Graham: Best and worst at the movies so far this year
We’re halfway through the year, so here are some of the highs and lows of 2017’s movies
We’re halfway through the year, which seems like a good time to take stock of what has happened so far this year at the movies.
There have been big blockbusters (“Beauty and the Beast eclipsed the $500 million mark), big flops (“The Mummy” crashed and burned and may have taken a cinematic universe down with it) and big surprises (few saw “Get Out” becoming a $175 million smash).
And that’s just the top of the popcorn bucket.
Here’s a look at the highs and lows of the first six months at the movies in 2017:
Best blockbuster: “War for the Planet of the Apes” — OK, I cheated a little bit, since this one doesn’t open until Friday. But it’s a knockout: A smart, visionary epic that is challenging and thought-provoking. We’ve been taught to turn off our brains in the summertime, but “War for the Planet of the Apes” is what happens when blockbusters decide to wise up.
Most refreshing blockbuster: “Wonder Woman” — A superhero movie that puts more stock in character development than special effects? How did that happen? “Wonder Woman” takes its time setting up its story and its lead character, and you can watch as Gal Gadot becomes a star before your very eyes. Credit director Patty Jenkins with bringing a human touch to the DC Comics Universe. It’s no wonder the movie has become a massive smash.
Best audience pleaser: “Get Out” — Some movies you watch alone. “Get Out” was a movie that was made to be seen with a live audience, reacting in real time to its twists and jump scares. Audience participation is a big part of what made Jordan Peele’s directorial debut such a big hit, and it helped launch the viral “Get Out” challenge. Netflix is great, but “Get Out” made the year’s best case for the value of a communal movie-going experience.
Best kids movie: “Captain Underpants: The First Epic Movie” — It sounds like a potty joke come to life, but director David Soren’s sharp, funny animated tale is a story about friendship and imagination first (and toilets, underpants and all manner of bathroom jokes second).
Best performance: Charlie Hunnam, “The Lost City of Z” — Hunnam endured two flops in two weeks this spring when this and “King Arthur” both (unjustly) tanked, but hopefully there’s light at the end of the tunnel for the “Sons of Anarchy” actor. He turns in a maddeningly driven performance in James Gray’s mini-epic about an explorer gone bonkers in his quest to find a mythical city in the Amazon.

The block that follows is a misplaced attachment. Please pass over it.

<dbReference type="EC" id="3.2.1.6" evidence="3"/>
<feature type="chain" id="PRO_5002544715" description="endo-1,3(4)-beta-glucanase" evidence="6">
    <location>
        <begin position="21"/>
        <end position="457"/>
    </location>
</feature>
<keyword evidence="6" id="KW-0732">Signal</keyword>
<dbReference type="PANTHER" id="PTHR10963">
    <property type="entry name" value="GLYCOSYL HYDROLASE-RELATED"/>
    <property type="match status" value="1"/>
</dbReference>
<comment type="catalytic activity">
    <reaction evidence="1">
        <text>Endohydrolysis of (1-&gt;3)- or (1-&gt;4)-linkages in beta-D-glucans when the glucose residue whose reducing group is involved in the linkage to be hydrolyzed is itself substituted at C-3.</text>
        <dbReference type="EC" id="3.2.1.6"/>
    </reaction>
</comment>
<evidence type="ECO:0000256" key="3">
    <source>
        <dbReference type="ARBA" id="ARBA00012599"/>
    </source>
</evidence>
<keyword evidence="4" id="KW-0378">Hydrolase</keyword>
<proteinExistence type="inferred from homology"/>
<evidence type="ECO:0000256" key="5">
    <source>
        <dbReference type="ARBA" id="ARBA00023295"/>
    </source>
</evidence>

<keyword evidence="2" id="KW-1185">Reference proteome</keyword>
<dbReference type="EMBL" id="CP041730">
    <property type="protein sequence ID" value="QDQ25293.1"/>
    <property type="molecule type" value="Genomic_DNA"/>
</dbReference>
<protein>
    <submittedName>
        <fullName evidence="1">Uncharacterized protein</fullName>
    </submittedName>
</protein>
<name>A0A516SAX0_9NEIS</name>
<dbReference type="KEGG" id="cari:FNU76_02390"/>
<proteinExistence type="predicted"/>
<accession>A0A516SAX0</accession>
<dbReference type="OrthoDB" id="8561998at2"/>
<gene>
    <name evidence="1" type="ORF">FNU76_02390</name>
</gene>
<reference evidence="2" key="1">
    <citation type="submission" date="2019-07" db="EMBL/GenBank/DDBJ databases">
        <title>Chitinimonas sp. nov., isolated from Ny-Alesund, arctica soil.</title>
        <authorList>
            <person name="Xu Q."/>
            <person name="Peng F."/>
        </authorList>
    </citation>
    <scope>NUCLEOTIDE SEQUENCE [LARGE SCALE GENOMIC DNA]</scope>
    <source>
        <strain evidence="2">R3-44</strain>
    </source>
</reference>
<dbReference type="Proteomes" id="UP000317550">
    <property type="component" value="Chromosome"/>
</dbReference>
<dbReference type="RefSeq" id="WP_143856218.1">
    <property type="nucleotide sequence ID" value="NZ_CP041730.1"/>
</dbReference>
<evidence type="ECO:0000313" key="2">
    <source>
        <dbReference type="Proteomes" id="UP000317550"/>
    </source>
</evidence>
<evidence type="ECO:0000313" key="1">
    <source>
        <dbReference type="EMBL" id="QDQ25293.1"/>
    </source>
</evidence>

Best sequel: “John Wick: Chapter 2” — Keanu Reeves’ super killer is back, and this time the whole world is after him. Director Chad Stahelski again creates a universe that exists on its own plane — the “John Wick” movies are the best comic book movies that don’t actually come from comic books — and Reeves is perfect as the stoic assassin who just wants to be left alone so he can play with his dog. Speaking of dogs ...
Best movie for dog lovers: “Meagan Leavey” — Forget “A Dog’s Purpose,” which was manipulative pablum. “Megan Leavey” traces the true story of the title character (played by Kate Mara) who, following several tours in Iraq, makes it her mission to adopt her combat dog, Rex. Director Gabriela Cowperthwaite infuses real heart into her tale, which deserves to be seen by a wider audience.
Best horror movie (that you probably didn’t see): “The Blackcoat’s Daughter” — This haunting little creepshow received a micro-release — it grossed just $20,000 — but fans of dark, atmospheric horror will appreciate this tightly woven thriller about a looming evil at a New York boarding school.
Most laughable scene: The helicopter crash in “Fifty Shades Darker” — Two-thirds of the way through the excruciating second film in the “Fifty Shades” franchise, kinky billionaire Christian Gray (Jamie Dornan) crashes his helicopter. About two minutes later, he emerges from the crash with barely a scratch on his face and the incident is never mentioned again. We know these movies are only about the sex scenes, but does everything in between have to be this ridiculous?
Most annoying new character: “The Boss Baby” — The film about an Alec Baldwin-voiced baby CEO made $173 million at the domestic box office; gee, you think they’ll make a sequel? It’s Boss Baby’s world, and we’re all fired.